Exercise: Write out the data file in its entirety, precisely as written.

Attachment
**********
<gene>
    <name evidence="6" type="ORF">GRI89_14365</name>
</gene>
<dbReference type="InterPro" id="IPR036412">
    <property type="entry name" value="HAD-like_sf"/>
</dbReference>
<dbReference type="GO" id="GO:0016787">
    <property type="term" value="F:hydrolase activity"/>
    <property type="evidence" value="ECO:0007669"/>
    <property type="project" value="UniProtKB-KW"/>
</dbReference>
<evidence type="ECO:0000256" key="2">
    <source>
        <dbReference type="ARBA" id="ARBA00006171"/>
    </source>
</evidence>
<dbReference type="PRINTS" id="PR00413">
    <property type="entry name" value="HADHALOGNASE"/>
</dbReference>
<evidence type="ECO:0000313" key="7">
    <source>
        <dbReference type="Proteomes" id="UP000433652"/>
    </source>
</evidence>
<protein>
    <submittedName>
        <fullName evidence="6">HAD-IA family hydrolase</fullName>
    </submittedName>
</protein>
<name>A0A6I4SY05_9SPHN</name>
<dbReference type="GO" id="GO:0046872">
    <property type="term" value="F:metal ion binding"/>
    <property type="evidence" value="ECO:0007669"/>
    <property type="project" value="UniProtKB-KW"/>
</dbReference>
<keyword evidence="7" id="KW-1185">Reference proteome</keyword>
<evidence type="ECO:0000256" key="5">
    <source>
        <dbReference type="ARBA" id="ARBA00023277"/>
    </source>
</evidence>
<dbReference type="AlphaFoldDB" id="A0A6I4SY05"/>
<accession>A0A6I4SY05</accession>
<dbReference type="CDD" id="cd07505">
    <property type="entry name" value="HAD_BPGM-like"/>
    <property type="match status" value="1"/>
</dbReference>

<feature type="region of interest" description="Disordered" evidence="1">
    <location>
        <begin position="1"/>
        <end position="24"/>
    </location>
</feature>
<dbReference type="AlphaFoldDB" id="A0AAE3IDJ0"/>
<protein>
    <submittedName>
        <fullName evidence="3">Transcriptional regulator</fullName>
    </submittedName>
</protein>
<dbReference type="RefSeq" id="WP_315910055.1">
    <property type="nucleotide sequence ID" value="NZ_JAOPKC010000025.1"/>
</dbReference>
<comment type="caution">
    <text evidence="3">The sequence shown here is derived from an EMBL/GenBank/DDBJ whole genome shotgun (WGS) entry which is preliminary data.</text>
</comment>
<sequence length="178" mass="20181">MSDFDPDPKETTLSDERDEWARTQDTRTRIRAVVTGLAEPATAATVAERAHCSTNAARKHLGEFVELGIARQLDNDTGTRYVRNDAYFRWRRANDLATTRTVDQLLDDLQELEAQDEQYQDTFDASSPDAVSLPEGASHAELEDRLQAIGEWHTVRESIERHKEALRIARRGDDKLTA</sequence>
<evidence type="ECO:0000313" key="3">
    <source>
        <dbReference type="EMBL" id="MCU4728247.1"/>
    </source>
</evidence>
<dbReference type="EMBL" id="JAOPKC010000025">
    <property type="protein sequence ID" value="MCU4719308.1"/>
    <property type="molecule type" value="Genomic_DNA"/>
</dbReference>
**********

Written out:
<gene>
    <name evidence="6" type="ORF">GRI89_14365</name>
</gene>
<dbReference type="InterPro" id="IPR036412">
    <property type="entry name" value="HAD-like_sf"/>
</dbReference>
<dbReference type="GO" id="GO:0016787">
    <property type="term" value="F:hydrolase activity"/>
    <property type="evidence" value="ECO:0007669"/>
    <property type="project" value="UniProtKB-KW"/>
</dbReference>
<evidence type="ECO:0000256" key="2">
    <source>
        <dbReference type="ARBA" id="ARBA00006171"/>
    </source>
</evidence>
<dbReference type="PRINTS" id="PR00413">
    <property type="entry name" value="HADHALOGNASE"/>
</dbReference>
<evidence type="ECO:0000313" key="7">
    <source>
        <dbReference type="Proteomes" id="UP000433652"/>
    </source>
</evidence>
<protein>
    <submittedName>
        <fullName evidence="6">HAD-IA family hydrolase</fullName>
    </submittedName>
</protein>
<name>A0A6I4SY05_9SPHN</name>
<dbReference type="GO" id="GO:0046872">
    <property type="term" value="F:metal ion binding"/>
    <property type="evidence" value="ECO:0007669"/>
    <property type="project" value="UniProtKB-KW"/>
</dbReference>
<keyword evidence="7" id="KW-1185">Reference proteome</keyword>
<evidence type="ECO:0000256" key="5">
    <source>
        <dbReference type="ARBA" id="ARBA00023277"/>
    </source>
</evidence>
<dbReference type="AlphaFoldDB" id="A0A6I4SY05"/>
<accession>A0A6I4SY05</accession>
<dbReference type="CDD" id="cd07505">
    <property type="entry name" value="HAD_BPGM-like"/>
    <property type="match status" value="1"/>
</dbReference>

<feature type="region of interest" description="Disordered" evidence="1">
    <location>
        <begin position="1"/>
        <end position="24"/>
    </location>
</feature>
<dbReference type="AlphaFoldDB" id="A0AAE3IDJ0"/>
<protein>
    <submittedName>
        <fullName evidence="3">Transcriptional regulator</fullName>
    </submittedName>
</protein>
<dbReference type="RefSeq" id="WP_315910055.1">
    <property type="nucleotide sequence ID" value="NZ_JAOPKC010000025.1"/>
</dbReference>
<comment type="caution">
    <text evidence="3">The sequence shown here is derived from an EMBL/GenBank/DDBJ whole genome shotgun (WGS) entry which is preliminary data.</text>
</comment>
<sequence length="178" mass="20181">MSDFDPDPKETTLSDERDEWARTQDTRTRIRAVVTGLAEPATAATVAERAHCSTNAARKHLGEFVELGIARQLDNDTGTRYVRNDAYFRWRRANDLATTRTVDQLLDDLQELEAQDEQYQDTFDASSPDAVSLPEGASHAELEDRLQAIGEWHTVRESIERHKEALRIARRGDDKLTA</sequence>
<evidence type="ECO:0000313" key="3">
    <source>
        <dbReference type="EMBL" id="MCU4728247.1"/>
    </source>
</evidence>
<dbReference type="EMBL" id="JAOPKC010000025">
    <property type="protein sequence ID" value="MCU4719308.1"/>
    <property type="molecule type" value="Genomic_DNA"/>
</dbReference>